Please lift me up in your humble prayers to Jesus through Mary, our Mother, in Grace and Mercy.

Fr Francis Mary, MFVA [I have verified the text personally. – AmP]

I would join others who have been calling for prayers on behalf of Fr. Francis Mary. We should also remember in our prayers the fact that he is in a very grave situation.

Needless to say, Fr. Francis Mary’s letter has caused a great deal of grief to his viewers, and I think it’s important to allay some of the fears I’ve seen people express.

I’m not sure how EWTN has gone about addressing this situation, but I would say that in cases of public scandal like this it is important for EWTN to take Fr. Francis Mary’s decision as a teaching opportunity. Cases of laicization are not unheard of, and in all of our learning from priests we must distinguish their authentic teaching (which rests upon the Rock of Christ) from the particular teacher (who sadly does not always perfectly participate in the grace of Christ the Teacher).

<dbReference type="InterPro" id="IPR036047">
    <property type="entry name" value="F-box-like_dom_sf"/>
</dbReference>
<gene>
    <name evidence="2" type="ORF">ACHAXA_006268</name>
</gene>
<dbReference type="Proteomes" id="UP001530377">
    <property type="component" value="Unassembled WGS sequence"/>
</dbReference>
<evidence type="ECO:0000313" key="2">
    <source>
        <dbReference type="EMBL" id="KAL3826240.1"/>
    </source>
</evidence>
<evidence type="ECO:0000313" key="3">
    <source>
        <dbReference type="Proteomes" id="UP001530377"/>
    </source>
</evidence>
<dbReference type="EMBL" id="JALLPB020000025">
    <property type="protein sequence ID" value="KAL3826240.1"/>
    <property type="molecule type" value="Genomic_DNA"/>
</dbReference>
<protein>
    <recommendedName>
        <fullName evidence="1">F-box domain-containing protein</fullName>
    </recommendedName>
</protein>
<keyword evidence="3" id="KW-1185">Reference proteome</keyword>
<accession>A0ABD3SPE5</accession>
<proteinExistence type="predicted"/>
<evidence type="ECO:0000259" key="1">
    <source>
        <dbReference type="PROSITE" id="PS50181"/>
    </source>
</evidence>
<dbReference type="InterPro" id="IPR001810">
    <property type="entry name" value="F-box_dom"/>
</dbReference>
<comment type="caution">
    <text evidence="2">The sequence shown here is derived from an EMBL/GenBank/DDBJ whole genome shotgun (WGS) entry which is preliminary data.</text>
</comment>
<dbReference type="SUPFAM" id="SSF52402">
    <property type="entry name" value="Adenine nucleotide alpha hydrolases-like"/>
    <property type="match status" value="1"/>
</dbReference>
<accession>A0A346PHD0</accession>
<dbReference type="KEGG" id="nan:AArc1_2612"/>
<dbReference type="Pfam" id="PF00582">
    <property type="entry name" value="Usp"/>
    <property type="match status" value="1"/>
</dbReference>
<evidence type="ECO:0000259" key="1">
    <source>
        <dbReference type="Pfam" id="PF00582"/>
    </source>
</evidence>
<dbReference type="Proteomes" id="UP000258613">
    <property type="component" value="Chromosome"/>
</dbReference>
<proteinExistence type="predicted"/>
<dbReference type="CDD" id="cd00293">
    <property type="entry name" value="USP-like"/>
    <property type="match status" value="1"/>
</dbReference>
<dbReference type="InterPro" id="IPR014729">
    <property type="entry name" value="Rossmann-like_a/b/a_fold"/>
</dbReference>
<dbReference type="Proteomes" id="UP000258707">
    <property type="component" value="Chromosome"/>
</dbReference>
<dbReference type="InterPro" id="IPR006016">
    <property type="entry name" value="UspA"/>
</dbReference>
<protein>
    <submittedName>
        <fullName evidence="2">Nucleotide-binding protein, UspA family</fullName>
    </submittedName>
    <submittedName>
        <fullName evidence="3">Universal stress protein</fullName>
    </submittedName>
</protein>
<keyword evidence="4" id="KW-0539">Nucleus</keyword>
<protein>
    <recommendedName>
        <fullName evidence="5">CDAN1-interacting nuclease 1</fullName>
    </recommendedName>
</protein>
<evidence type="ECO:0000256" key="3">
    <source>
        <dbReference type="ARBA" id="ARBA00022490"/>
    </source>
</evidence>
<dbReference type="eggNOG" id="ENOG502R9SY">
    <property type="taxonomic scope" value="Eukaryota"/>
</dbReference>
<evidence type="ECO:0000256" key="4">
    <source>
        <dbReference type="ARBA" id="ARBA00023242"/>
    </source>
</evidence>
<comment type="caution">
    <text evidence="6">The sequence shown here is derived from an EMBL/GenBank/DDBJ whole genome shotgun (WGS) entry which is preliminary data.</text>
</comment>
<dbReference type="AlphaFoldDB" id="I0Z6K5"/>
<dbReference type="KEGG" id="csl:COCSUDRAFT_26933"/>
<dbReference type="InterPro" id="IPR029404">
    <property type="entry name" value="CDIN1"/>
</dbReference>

That said, this turn of affairs is very public, and EWTN should take care that its viewers are not scandalized beyond what is already a sad (but not irredeemable) situation. From all I’ve seen been able to determine thus far, it seems that EWTN has decided to purge most references to Fr. Francis Mary from their website and recurring video spots. I even had to go to a 3rd-party website to find his picture.